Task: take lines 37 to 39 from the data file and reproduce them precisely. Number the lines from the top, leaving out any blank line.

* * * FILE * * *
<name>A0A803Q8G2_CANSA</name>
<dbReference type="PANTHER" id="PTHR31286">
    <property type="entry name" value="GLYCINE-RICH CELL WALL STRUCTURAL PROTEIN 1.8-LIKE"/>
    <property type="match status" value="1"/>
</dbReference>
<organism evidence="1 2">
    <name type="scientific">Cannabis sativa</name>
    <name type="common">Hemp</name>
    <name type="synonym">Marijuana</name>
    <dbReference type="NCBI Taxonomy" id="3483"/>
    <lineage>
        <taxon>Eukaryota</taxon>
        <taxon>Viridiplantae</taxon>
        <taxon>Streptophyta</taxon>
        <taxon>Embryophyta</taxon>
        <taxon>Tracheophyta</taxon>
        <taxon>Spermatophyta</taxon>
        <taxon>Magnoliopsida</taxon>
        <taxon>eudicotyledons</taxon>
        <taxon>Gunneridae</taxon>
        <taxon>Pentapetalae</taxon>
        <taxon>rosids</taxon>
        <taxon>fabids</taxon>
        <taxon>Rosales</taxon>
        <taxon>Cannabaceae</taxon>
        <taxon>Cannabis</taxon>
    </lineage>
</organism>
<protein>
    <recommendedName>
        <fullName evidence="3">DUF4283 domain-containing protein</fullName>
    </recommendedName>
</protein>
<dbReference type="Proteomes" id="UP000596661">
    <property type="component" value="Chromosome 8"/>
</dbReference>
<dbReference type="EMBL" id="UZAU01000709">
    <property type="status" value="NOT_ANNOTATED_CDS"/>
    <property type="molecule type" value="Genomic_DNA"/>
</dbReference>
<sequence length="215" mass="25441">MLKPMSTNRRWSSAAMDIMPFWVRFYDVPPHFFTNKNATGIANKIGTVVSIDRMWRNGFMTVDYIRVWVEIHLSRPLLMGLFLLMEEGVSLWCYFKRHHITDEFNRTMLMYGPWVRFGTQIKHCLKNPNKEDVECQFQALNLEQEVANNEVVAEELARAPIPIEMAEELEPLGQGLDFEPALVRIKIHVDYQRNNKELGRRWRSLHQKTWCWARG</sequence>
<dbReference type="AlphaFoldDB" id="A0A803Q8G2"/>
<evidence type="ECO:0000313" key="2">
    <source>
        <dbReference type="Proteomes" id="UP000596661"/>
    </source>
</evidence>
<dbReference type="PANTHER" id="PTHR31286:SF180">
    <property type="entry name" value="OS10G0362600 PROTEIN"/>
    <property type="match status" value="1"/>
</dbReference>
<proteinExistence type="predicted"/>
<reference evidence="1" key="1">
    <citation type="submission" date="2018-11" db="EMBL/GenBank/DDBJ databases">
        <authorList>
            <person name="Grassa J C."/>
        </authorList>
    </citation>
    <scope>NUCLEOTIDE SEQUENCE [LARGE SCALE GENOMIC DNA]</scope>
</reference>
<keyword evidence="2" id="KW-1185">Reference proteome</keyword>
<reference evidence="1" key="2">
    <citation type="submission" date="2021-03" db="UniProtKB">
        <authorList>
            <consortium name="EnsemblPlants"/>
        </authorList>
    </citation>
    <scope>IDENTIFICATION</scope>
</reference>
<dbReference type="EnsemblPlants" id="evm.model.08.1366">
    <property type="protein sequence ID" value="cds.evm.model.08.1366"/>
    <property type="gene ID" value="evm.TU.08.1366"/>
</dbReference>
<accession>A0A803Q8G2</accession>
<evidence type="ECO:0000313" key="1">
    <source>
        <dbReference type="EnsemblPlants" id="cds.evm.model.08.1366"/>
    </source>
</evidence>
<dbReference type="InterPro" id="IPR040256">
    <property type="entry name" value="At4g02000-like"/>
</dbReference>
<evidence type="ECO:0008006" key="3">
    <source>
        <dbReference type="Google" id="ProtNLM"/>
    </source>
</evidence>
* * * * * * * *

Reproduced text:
<dbReference type="EMBL" id="UZAU01000709">
    <property type="status" value="NOT_ANNOTATED_CDS"/>
    <property type="molecule type" value="Genomic_DNA"/>